Cholesterol and Triglycerides


Few topics have received more attention in recent years than cholesterol. Cholesterol is a naturally occurring and very necessary compound in the body. Indeed, dietary consumption of cholesterol accounts for a relatively small, albeit significant, portion of the total cholesterol detected in blood tests. While cholesterol has gotten a lot of bad press, it is essential in forming hormones, healthy skin and hair, and nerve fibers. (I used to joke “the whole world has gone "nuts" since we started watching cholesterol” – now, I’m not so sure it is a joke). The problem is that elevated fatty compounds have been associated with premature cardiovascular disease including myocardial infarction, stroke, kidney failure, and peripheral vascular disease. This correlation has led to aggressive efforts to lower cholesterol with a combination of diet, exercise, and medications.

When you receive your lab results, there are typically several numbers you should note. The first is the “total cholesterol.” When doctors first started making recommendations about cholesterol in the 1970’s, it was generally accepted that anything under 240 was good. A few years later, this was revised to 220, then 200, then 180, and now the goal is total cholesterol of less than 150. Some zealots want it under 135. I personally think this is taking things a little far, and I am happy with a total cholesterol of 200 in my patients if the distribution of the subgroups is reasonable and other risk factors are minimal.

Common subgroups of cholesterol include the “good “ cholesterol known as HDL (high density lipid), and the “bad” cholesterols known as LDL (low density lipid) and VLDL (very low density lipid). There are other subtypes, as well, and these may take on increasing clinical relevance in months to come. Suffice it to say that current recommendations call for LDL levels below 100 since elevated LDL levels are a strong indicator of cardiovascular risk. On the other hand, the higher the HDL as a percentage of the total, the better. Even if the total cholesterol stays the same, one can gain a more favorable lipid profile from regular aerobic exercise which tends to increase HDL while decreasing LDL.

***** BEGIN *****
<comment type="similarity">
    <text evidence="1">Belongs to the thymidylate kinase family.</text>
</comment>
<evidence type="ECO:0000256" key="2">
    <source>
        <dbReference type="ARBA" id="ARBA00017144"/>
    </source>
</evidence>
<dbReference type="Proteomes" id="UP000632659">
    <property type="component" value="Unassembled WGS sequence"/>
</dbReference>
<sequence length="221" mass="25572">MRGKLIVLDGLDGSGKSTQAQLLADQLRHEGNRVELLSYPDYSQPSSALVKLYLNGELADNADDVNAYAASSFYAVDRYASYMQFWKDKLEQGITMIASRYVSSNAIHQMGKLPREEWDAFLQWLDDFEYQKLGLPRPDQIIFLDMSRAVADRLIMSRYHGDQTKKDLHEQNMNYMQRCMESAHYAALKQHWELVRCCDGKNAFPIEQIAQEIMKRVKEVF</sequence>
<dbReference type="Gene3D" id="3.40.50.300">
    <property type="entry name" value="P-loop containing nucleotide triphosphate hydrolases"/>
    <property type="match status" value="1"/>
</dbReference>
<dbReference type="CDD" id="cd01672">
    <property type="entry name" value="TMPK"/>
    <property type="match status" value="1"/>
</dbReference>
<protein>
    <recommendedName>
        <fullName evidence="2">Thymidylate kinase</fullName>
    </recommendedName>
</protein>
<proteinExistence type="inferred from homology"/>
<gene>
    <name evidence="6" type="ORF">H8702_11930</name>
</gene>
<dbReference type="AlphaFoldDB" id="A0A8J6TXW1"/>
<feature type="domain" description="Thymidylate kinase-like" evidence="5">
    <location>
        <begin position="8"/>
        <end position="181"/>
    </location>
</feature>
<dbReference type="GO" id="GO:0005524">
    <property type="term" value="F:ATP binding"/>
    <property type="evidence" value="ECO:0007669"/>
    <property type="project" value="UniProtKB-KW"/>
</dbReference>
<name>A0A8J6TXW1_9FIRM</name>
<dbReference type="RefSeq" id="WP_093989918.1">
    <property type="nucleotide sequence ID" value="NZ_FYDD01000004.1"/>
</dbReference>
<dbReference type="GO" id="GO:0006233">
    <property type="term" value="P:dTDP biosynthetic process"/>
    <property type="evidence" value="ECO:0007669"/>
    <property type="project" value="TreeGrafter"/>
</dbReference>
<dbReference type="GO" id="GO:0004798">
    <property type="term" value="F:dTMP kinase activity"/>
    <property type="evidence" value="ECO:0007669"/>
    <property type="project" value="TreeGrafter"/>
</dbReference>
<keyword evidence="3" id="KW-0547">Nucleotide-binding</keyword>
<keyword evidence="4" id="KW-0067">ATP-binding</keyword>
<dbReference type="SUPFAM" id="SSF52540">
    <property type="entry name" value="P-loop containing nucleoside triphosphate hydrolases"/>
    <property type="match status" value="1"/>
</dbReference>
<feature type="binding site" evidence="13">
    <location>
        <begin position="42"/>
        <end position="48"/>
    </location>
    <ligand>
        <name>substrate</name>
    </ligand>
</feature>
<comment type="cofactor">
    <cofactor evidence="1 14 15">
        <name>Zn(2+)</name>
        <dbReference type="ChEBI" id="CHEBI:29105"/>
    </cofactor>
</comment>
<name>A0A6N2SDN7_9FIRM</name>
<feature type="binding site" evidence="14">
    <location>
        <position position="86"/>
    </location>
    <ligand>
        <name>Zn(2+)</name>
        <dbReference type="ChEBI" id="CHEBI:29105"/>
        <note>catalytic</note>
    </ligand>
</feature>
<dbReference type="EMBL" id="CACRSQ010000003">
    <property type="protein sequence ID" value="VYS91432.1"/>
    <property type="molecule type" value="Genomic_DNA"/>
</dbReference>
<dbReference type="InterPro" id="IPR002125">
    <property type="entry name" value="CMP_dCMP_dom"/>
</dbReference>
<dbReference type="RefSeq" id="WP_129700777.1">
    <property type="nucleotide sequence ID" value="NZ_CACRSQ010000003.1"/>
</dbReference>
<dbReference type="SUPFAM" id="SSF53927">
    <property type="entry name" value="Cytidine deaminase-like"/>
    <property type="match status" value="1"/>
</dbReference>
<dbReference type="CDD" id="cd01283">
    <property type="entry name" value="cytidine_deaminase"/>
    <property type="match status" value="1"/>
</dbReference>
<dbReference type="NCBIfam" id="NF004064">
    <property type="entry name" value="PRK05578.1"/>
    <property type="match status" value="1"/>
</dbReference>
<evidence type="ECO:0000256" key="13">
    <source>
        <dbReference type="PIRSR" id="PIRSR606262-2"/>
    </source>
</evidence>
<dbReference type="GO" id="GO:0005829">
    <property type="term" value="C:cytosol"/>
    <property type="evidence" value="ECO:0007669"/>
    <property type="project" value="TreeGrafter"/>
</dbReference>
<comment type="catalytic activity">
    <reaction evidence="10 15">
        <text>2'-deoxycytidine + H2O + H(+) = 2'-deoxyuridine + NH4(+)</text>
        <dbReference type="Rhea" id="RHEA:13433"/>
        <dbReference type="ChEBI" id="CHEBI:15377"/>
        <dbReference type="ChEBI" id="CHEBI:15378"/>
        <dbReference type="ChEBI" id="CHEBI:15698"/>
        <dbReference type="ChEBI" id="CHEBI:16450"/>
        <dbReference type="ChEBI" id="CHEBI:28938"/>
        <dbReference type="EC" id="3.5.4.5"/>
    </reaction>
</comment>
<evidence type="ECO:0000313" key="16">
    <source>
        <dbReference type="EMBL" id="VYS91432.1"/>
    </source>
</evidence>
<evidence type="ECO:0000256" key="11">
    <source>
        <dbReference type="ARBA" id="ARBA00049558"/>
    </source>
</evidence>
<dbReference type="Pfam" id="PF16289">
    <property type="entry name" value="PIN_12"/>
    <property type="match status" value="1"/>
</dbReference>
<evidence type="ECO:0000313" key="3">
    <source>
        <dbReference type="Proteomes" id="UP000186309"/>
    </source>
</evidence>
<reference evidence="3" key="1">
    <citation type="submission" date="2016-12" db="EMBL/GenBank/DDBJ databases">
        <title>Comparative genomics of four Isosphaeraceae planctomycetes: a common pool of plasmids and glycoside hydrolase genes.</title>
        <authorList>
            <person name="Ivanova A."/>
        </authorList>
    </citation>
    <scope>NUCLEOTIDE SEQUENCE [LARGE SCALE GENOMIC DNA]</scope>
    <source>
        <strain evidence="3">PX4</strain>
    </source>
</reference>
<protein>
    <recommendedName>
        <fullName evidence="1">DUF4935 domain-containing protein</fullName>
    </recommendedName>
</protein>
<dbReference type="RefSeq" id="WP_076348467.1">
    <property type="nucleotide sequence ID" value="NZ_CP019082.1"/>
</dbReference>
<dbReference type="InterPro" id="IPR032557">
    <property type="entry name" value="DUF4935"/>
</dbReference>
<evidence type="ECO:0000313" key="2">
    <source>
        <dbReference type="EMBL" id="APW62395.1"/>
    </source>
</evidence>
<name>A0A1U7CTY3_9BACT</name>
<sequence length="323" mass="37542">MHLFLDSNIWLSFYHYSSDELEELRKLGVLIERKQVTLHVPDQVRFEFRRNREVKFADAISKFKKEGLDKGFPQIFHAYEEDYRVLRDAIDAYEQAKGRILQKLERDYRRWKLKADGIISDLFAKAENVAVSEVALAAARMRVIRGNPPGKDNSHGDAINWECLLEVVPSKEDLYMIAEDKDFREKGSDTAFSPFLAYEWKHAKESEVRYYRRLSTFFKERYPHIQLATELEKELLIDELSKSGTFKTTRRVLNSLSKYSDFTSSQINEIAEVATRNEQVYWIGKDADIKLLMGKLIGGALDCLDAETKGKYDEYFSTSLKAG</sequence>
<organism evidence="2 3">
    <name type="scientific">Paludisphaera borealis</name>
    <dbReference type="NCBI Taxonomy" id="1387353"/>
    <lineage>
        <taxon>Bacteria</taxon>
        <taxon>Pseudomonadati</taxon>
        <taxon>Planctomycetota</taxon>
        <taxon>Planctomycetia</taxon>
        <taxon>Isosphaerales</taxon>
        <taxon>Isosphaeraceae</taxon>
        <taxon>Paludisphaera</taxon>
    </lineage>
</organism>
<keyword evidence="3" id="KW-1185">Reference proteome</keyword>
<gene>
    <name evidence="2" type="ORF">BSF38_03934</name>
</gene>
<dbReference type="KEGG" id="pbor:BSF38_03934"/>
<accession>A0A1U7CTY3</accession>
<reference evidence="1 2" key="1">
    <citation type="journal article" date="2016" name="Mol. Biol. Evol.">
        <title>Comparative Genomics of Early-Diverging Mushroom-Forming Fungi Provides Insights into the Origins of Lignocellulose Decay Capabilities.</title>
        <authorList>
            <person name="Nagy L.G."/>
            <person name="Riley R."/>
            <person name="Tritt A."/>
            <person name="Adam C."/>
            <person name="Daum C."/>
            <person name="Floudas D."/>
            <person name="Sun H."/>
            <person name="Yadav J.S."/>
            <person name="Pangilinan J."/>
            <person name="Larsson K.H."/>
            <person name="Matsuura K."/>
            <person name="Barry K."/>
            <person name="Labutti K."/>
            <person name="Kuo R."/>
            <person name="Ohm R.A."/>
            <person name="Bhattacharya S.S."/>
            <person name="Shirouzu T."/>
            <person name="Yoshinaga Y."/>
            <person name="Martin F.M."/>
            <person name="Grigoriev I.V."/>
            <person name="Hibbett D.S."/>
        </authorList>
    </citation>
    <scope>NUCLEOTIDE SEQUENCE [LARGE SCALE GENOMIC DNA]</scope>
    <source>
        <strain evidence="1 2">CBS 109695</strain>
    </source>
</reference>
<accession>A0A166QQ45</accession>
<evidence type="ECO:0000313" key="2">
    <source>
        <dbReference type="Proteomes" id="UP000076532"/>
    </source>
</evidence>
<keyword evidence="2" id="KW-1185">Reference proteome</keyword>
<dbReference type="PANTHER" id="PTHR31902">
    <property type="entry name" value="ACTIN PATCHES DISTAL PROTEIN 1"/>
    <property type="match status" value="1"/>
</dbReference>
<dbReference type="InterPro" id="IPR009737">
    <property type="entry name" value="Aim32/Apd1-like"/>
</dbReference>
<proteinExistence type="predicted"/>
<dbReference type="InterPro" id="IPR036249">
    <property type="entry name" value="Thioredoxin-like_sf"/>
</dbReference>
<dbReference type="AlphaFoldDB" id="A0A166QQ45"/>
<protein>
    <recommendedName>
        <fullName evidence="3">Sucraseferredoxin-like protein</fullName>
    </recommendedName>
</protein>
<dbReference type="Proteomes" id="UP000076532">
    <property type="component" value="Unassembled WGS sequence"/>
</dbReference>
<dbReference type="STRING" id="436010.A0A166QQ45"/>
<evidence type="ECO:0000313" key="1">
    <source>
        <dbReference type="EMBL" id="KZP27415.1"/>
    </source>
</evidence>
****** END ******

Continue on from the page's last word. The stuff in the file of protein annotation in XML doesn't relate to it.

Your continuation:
The other common fatty acid group consists of triglycerides. It is a fair question to ask why you seldom hear about treating high triglycerides on the television ads. The simple truth is that there aren’t any really good medications for this condition. I am cynical enough to believe that when a really good treatment (read “new pill to sell”) is developed, there will be a media blitz about this “new” problem. This is not to suggest there is no currently recommended treatment, but the results are too inconsistent to warrant enthusiasm. In contrast to cholesterol, which is relatively stable and takes several weeks to change substantially, triglycerides can fluctuate dramatically with variation in diet from day to day. Triglycerides, like cholesterol, are considered risk factors for cardiovascular disease, but they also have the dubious distinction of being associated with pancreatitis when present in very high levels. Triglycerides are also associated with other metabolic problems such as diabetes mellitus.

My advice to patients is to eat a common sense diet, work to maintain an ideal body weight, avoid unnecessary fatty foods, and participate in a regular aerobic exercise program. If this is insufficient to control lipids, then medication is appropriate. The medications we use to treat elevated lipids include niacin (probably our safest medication, but it is not the “strongest” medication, and the burning and flushing which often occurs can be problematic), Lopid (an older medication which probably is more helpful with triglycerides than cholesterol), the statins (Lipitor, Mevacor, etc), and newer products blocking initial absorption of lipids form the G-I tract. All of these have unique advantages, all have potential problems, and, of course, most are expensive. The statins have been associated with musculoskeletal pain and malaise. Virtually all of these medications require periodic blood work to monitor liver enzymes. Consult your doctor for the best treatment for your particular situation. 

Another important factor to consider is that we are concerned with the long-term consequences of elevated lipids. Your cardiac risk can be reduced, and there is every reason to believe some regression of cardiovascular disease can occur with vigorous treatment, but it takes time. If someone has a myocardial infarction related to high lipids, it is the result of years of deterioration – nobody ever had a heart attack because their cholesterol “jumped up” to 300 one day and precipitated the event. This is truly a lifestyle issue requiring consistency over many years to see the benefit. Also, remember that this is only one of several risk factors including smoking, obesity, diabetes mellitus, and family history. It is unwise, perhaps even futile, to concentrate on the lipids without also addressing the others.

My opinion,

Thomas L. Horton, MD